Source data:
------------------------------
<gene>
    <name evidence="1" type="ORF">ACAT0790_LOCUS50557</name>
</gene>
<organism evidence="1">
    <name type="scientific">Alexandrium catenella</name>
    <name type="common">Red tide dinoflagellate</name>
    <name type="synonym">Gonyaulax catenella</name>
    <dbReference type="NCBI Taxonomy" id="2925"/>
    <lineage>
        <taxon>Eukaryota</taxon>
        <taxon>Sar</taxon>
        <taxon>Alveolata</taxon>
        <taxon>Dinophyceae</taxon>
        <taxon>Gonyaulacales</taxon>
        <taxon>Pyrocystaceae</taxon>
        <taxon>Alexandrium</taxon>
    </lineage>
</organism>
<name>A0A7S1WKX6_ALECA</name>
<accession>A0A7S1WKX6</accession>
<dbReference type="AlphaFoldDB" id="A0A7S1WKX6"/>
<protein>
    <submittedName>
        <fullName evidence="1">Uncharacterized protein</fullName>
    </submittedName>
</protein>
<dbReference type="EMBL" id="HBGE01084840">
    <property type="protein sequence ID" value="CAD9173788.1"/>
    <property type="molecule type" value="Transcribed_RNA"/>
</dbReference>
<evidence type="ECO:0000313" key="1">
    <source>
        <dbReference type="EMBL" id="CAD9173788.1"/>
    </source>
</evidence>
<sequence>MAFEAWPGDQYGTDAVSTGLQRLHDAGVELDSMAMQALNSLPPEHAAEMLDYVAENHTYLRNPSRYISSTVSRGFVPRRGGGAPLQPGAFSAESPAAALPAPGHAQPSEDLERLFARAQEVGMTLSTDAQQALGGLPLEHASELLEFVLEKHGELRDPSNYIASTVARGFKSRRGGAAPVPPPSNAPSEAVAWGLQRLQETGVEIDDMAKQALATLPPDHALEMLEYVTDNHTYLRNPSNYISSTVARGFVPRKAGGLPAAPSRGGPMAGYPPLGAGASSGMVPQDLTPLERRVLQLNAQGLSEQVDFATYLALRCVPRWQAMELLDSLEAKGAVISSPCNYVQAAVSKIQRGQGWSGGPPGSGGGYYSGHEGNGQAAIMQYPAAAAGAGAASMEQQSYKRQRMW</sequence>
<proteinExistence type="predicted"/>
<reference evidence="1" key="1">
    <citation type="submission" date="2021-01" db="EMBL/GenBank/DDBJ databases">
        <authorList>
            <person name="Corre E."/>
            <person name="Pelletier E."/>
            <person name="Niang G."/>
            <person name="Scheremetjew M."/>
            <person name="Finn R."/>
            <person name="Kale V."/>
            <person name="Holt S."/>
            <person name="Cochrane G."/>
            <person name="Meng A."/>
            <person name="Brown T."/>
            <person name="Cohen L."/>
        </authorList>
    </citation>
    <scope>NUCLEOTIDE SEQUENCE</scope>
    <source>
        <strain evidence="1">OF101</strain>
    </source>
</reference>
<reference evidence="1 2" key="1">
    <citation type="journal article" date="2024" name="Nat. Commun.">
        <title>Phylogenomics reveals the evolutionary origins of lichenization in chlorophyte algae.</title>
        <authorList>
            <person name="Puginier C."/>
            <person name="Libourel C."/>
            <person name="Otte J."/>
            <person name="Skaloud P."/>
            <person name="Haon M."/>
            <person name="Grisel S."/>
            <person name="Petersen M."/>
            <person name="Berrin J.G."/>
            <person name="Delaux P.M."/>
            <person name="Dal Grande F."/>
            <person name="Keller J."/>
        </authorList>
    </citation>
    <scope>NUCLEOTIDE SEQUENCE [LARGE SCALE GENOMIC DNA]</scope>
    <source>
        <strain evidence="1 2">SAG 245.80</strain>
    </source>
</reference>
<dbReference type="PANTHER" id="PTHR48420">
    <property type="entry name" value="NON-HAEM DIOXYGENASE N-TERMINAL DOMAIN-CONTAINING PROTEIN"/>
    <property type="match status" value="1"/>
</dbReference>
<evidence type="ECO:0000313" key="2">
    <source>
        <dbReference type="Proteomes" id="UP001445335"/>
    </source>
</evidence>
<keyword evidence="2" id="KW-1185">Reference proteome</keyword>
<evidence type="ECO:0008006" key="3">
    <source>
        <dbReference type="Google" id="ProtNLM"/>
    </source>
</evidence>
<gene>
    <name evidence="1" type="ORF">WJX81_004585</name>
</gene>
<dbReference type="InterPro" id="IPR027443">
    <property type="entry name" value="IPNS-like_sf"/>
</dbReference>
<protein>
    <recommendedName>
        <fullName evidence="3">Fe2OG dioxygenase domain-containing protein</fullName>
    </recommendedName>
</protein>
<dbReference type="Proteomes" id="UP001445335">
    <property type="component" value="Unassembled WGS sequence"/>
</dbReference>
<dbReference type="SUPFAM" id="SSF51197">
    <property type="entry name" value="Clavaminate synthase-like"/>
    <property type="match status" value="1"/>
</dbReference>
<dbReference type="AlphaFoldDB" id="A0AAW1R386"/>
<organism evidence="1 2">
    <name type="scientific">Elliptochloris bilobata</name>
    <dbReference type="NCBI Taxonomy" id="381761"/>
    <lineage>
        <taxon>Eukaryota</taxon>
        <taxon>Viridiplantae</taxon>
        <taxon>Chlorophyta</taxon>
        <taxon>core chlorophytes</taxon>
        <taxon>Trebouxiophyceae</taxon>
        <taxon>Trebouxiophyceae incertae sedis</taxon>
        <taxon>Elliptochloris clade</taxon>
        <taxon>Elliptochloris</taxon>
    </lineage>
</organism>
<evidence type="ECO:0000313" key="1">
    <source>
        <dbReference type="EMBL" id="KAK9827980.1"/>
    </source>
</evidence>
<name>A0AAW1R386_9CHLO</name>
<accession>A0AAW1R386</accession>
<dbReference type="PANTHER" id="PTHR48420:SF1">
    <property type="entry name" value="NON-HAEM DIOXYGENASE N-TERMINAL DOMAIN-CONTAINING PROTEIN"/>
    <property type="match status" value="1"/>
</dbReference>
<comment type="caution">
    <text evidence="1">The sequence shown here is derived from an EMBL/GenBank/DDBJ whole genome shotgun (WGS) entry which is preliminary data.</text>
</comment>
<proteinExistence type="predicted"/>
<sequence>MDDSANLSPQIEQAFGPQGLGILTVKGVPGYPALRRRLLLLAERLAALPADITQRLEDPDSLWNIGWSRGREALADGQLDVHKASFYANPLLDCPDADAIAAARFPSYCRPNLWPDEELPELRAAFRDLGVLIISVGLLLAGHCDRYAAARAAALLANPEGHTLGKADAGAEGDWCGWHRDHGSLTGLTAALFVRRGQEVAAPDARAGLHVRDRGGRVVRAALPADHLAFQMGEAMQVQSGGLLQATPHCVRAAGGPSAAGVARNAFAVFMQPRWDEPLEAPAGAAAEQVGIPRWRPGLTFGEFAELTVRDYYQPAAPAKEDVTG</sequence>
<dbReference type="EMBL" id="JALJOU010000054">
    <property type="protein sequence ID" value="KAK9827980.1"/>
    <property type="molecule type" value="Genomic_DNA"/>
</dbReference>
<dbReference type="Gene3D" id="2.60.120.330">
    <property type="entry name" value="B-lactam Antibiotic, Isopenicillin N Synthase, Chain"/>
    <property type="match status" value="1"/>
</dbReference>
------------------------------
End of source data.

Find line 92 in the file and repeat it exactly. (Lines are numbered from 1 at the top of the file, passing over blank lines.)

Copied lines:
    <source>